In Quebec, which is now in the second stage of a multi-year phase-in, industrial facilities and fossil fuel distributors emitting more than 25,000 tonnes of carbon dioxide (CO2) equivalent annually must purchase GHG emission allowances through a market designed and regulated for that purpose. Commercial enterprises that hit the benchmark of 25,000+ tonnes will come into the scheme in 2018.
In provinces like Ontario, a cap-and-trade market could potentially provide the opportunity for real estate operators to create and sell GHG offsets through energy-efficiency and/or renewable energy installations. In Quebec, however, that’s implausible because the power supply is predominantly from low-GHG hydroelectric sources.
Looking west, Alberta mandates facilities emitting more than 100,000 tonnes of GHG annually to reduce emissions intensity by 12 per cent or, failing that, to purchase offsets or pay $15 per tonne for emissions exceeding the reduction target. Money paid in lieu of meeting the target goes into a provincial research and development fund. Alternatively, designated facilities that surpass their reduction target can trade the surplus to another company or bank it for future use.
Quebec’s most recent carbon market auction on Feb. 18 yielded a price of $15.14 per tonne (US $12.21) for 2015 allowances. That’s considerably higher than Alberta’s levy, which analysts with the Pembina Institute calculate at about $1.80 per tonne given that the $15/tonne fee applies to just 12 per cent of a participant’s emissions. Nevertheless, policy analysts point to the complexity of forging any kind of offset trading mechanism.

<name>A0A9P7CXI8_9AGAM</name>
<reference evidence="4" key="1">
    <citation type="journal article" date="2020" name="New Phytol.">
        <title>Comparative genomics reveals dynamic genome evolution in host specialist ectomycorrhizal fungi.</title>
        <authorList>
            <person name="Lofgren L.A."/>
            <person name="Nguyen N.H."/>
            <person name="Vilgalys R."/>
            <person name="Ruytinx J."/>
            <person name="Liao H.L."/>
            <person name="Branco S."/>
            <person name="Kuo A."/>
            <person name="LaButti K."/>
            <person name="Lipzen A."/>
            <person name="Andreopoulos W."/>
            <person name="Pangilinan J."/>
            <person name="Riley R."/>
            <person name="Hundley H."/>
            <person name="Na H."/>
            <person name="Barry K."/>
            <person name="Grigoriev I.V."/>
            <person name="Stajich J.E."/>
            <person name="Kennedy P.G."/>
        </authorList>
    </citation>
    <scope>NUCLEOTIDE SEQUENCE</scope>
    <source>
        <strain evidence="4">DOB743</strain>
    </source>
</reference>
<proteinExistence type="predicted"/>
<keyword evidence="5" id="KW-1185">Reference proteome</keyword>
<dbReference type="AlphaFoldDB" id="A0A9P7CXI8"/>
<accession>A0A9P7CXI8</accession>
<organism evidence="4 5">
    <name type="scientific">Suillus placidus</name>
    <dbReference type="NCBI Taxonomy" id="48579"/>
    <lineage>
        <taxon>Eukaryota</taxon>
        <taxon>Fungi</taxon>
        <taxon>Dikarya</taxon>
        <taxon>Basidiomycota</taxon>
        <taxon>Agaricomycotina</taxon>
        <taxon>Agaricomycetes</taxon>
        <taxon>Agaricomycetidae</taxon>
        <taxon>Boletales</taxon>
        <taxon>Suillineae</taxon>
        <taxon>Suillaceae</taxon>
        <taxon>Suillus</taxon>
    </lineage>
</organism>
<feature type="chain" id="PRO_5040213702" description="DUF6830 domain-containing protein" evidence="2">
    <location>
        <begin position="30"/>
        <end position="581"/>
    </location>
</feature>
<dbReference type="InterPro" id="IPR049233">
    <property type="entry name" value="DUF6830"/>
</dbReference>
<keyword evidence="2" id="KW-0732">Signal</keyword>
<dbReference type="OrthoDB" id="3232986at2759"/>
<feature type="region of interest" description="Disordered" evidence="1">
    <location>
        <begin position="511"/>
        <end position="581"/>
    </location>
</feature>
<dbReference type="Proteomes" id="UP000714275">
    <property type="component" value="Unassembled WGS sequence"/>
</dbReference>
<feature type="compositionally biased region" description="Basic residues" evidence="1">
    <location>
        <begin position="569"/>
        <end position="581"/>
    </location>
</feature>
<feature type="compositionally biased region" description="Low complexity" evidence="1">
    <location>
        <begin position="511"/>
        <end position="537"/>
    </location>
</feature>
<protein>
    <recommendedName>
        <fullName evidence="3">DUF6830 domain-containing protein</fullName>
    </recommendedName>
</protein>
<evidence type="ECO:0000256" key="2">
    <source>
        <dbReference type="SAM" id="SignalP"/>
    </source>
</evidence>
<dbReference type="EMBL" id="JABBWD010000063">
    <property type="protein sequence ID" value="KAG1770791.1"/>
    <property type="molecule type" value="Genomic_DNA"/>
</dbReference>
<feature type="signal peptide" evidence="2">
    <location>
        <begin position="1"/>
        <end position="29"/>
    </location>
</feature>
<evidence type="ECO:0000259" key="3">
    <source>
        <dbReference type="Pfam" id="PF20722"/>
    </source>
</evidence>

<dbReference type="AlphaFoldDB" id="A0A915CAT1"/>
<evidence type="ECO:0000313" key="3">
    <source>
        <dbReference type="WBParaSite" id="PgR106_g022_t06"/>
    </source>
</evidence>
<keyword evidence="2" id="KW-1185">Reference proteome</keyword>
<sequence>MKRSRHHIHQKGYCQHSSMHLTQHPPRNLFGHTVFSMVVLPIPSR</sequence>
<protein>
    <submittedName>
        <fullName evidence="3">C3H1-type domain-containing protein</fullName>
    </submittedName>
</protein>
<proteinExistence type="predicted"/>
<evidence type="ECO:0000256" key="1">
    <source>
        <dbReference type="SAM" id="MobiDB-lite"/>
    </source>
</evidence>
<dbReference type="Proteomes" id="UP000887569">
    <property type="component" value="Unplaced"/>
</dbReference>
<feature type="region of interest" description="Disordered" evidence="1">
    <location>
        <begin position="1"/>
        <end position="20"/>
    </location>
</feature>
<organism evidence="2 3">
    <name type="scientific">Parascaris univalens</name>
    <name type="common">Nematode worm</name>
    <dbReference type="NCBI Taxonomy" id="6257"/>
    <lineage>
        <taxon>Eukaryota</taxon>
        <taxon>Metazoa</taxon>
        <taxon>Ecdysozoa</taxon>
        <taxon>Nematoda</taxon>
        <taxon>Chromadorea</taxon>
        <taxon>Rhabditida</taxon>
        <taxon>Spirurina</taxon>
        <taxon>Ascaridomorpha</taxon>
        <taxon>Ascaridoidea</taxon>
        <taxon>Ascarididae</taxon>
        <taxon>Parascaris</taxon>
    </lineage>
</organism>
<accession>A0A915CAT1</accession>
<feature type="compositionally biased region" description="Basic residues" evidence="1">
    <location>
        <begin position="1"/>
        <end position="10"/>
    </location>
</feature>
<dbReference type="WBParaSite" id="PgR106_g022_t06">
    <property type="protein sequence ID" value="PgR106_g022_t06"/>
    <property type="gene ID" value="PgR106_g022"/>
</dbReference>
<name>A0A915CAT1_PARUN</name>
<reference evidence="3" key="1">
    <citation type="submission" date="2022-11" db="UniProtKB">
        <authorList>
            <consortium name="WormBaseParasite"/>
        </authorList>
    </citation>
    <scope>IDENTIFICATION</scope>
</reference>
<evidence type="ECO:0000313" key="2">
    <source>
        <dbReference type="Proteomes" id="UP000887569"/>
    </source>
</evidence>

“A carbon tax is more comprehensive and more administratively feasible,” observes Mark Winfield, an associate professor and co-chair of the Sustainable Energy Initiative at York University’s Faculty of Environmental Studies. “The flipside is that a cap-and-trade system is more politically appealing as the costs are invisible to consumers — they are ultimately buried in the price of goods — whereas a carbon tax is very visible.”
Visible, inescapable and particularly onerous for rental housing landlords, industry advocates maintain.
“For us, it is going to be a user fee on utilities,” says Mike Chopowick, FRPO’s vice president, government and industry relations. “We are large consumers of natural gas for heating, and in a cold winter like this one, it would be a big hit.”
Beyond seeking opinions on carbon pricing, Ontario’s climate change consultation paper asks for input on improving building performance. It elicits advice on: renewable energy and net-zero-energy development; reducing emissions in existing building stock; and upgrading operational skills. Yet, the most interesting question for the real estate industry is perhaps: “What more could be done to ensure more Ontarians have the capacity to invest in low-carbon buildings and technologies?”
Obviously, carbon pricing will generate a new pot of revenue — ranging from modest to impressive, depending on the chosen measure. Reinvesting some of it in the building sector could be an effective way to support climate change mitigation and adaptation.
“We do have FRPO members looking at things like geothermal systems and solar panel installations. That could expedite the move to reliance on renewable sources of energy,” Chopowick says.
Comments on Ontario’s climate change discussion paper will be accepted until March 29, 2015.
Barbara Carss is editor-in-chief of Building Strategies & Sustainability and Canadian Property Management